The United Nations guarantees the right to self-determination.
The United Nations International Covenant on Civil and Political Rights, and the International Covenant on Economic, Social and Cultural Rights were both ratified by the United Kingdom 20th August 1976.
Article 1 of both Covenants reads:-
Para.1. All peoples have the right to self-determination. By virtue of that right they freely determine their political status and freely pursue their economic, social and cultural development.
Para.2. All peoples may, for their own ends, freely dispose of their natural resources without prejudice to any obligations arising out of international economic co-operation, based upon the principle of mutual benefit, and international law. In no case may a people be deprived of its own means of subsistence.
Para.3. The States Parties to the present Covenant, including those having responsibility for the administration of Non-self-governing and Trust Territories, shall promote the realisation of the right of self-determination, and shall respect that right, in conformity with the provisions of the Charter of the United Nations.
Discrimination on the grounds of property and birth etc., is prohibited at:- Article 26 – of the United Nations International Covenant on Civil and Political Rights.
All persons are equal before the law and are entitled without any discrimination to the equal protection of the law. In this respect, the law shall prohibit any discrimination and guarantee to all persons equal and effective protection against discrimination on any ground such as race, colour, sex, language, religion, political or other opinion, national or social origin, property, birth or other status.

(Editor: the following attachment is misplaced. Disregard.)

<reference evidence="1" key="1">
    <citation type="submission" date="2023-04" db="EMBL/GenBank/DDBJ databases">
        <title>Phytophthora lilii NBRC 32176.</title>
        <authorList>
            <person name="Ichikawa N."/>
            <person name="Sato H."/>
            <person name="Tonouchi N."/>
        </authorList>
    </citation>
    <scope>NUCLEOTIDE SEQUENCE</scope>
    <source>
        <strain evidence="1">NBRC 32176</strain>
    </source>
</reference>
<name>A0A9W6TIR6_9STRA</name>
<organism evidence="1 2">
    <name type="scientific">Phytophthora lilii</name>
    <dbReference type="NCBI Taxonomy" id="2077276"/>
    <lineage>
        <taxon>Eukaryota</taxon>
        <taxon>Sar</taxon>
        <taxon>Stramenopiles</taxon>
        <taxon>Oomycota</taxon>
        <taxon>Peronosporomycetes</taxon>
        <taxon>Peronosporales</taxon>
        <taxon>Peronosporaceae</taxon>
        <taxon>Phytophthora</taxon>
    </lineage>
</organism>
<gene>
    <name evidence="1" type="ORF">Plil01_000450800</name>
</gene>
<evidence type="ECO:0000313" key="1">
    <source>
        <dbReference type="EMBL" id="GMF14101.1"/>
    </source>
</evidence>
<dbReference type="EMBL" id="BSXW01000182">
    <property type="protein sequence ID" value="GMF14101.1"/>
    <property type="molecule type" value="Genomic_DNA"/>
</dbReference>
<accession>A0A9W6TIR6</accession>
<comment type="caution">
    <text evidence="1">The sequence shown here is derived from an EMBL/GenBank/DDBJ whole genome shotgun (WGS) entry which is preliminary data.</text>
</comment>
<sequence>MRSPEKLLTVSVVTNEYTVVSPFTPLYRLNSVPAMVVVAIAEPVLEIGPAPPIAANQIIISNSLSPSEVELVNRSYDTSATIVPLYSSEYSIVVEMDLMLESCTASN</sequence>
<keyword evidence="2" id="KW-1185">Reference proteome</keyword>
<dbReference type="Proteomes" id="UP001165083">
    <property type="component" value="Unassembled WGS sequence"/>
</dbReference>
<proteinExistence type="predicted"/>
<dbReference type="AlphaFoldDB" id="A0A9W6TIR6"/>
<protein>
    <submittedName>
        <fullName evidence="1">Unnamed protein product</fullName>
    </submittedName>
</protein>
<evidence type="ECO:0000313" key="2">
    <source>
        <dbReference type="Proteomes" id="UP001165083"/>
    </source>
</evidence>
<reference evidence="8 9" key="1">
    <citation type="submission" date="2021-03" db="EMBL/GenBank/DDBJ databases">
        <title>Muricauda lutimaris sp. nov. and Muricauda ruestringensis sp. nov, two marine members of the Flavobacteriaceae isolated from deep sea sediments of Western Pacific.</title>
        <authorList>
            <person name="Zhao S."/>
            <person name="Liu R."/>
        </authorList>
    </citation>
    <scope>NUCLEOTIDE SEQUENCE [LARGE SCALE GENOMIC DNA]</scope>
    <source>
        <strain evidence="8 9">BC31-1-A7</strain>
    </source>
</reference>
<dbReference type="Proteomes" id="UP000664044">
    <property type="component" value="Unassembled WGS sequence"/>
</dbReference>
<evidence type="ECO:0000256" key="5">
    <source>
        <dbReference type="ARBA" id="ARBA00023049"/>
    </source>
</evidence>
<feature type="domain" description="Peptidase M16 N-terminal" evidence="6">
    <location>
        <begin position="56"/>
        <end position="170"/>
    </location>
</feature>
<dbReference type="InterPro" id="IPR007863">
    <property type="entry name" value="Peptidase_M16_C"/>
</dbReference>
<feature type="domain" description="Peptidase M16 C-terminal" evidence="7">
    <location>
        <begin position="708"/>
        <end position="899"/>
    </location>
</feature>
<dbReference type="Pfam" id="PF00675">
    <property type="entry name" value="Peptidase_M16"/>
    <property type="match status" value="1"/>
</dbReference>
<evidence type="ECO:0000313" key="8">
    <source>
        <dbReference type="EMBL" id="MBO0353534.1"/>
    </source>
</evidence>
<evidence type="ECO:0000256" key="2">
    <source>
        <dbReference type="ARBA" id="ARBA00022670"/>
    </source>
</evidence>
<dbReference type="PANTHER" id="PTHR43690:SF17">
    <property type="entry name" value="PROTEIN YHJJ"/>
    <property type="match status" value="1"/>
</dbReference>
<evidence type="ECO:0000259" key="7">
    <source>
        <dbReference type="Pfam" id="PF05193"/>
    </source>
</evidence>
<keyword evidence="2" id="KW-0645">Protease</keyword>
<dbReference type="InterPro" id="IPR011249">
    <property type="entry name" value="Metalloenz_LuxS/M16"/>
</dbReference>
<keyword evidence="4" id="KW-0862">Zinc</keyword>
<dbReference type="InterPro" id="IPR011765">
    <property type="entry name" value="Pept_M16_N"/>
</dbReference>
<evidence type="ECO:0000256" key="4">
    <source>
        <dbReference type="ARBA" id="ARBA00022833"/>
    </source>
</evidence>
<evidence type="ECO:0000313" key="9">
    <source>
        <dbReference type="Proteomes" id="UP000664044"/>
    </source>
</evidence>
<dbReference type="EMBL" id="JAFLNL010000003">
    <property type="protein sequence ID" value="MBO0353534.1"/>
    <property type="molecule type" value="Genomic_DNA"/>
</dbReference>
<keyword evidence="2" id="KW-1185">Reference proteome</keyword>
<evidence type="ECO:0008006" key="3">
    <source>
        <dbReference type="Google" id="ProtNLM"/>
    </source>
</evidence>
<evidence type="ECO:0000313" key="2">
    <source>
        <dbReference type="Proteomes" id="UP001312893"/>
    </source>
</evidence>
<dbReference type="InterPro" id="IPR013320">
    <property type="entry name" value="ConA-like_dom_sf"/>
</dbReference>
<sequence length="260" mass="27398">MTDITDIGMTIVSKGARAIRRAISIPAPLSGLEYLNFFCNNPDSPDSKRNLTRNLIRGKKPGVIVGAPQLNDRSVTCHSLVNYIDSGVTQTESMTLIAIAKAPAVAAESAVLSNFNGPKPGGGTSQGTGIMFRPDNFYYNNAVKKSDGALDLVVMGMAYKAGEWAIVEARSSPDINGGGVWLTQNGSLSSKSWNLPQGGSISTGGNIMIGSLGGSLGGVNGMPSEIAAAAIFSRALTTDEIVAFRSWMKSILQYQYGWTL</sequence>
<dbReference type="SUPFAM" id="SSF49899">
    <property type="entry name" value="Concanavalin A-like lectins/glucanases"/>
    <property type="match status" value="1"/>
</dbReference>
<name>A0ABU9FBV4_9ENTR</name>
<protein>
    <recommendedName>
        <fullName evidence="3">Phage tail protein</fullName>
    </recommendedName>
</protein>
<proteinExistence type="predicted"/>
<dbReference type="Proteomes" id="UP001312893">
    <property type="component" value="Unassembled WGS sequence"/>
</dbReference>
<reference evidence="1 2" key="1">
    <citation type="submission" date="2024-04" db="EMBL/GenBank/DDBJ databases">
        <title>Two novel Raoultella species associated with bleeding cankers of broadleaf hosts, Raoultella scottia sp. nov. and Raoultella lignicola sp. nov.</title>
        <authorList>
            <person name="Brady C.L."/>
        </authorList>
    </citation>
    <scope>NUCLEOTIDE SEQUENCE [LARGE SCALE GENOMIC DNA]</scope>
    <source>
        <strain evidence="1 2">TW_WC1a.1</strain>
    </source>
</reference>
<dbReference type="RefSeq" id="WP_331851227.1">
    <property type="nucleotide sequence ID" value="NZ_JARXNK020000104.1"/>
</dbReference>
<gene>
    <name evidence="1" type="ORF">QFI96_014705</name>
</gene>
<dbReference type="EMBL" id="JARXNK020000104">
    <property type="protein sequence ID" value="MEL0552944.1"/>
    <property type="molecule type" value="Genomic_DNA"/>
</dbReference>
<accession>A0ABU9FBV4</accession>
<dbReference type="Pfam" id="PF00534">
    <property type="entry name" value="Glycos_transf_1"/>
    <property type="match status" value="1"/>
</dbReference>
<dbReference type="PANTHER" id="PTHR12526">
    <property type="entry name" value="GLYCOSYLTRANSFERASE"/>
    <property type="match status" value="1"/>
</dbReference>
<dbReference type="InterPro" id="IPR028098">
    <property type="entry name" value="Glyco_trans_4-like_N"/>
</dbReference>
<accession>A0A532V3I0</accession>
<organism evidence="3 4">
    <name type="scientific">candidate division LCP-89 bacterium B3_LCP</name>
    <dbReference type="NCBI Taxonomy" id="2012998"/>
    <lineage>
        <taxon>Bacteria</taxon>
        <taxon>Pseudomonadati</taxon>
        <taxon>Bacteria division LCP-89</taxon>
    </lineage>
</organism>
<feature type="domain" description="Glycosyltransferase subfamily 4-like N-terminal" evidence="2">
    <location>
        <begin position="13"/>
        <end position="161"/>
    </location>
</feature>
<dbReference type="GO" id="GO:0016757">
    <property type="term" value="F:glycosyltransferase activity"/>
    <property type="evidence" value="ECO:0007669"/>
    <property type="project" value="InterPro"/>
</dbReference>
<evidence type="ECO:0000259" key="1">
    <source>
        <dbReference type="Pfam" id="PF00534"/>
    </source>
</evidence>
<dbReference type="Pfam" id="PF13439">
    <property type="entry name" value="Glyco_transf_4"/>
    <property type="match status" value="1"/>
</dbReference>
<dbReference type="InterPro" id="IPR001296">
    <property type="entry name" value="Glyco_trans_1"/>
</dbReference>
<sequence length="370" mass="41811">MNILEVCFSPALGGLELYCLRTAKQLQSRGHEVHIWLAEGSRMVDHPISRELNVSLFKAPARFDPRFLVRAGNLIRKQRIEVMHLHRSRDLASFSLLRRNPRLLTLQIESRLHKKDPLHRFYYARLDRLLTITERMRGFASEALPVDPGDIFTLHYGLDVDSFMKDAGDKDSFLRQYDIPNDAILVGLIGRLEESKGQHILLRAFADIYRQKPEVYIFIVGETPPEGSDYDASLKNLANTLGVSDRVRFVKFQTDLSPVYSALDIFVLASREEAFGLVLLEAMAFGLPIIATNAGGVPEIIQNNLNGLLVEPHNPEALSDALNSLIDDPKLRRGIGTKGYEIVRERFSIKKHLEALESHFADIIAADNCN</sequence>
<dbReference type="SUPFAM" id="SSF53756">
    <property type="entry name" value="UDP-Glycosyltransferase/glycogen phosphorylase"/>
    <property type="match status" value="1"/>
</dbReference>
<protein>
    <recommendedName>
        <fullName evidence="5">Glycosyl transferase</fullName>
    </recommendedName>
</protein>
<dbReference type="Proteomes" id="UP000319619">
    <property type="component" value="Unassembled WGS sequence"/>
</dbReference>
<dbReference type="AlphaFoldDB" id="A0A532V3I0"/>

Ethnic minorities not to be denied their own culture at:- Article 27 – of the United Nations International Covenant on Civil and Political Rights.
In those States in which ethnic, religious or linguistic minorities exist, persons belonging to such minorities shall not be denied the right, in community with other members of their group, to enjoy their own culture, to profess and practice their own religion and to use their own language.
Duty of the State to ensure an effective remedy at:- Article 2 – of the United Nations International Covenant on Civil and Political Rights.
3a Each Party to the present Covenant undertakes:- To ensure that any person whose rights and freedoms as herein recognised are violated shall have an effective remedy, notwithstanding that the violations have been committed by persons acting in an official capacity.
The Official website of the British Monarchy reveals:- “Duchy of Cornwall – Portfolio of land, property and assets held in trust for the Prince of Wales, as Heir to the Throne”. No reference is made to the indigenous people of Cornwall or the Duke’s claims in Cornwall to intestate estates, bona vacantia, mineral rights, the Stannaries, gold and silver deposits, treasure trove and Cornish cultural and economic assets. All secured by the unchallengeable “regalities” granted in the Duchy of Cornwall Management Act 1863, section 37 and “English overlordship” as recognised by the Royal Commission on the Constitution 1969-73, paragraph 329.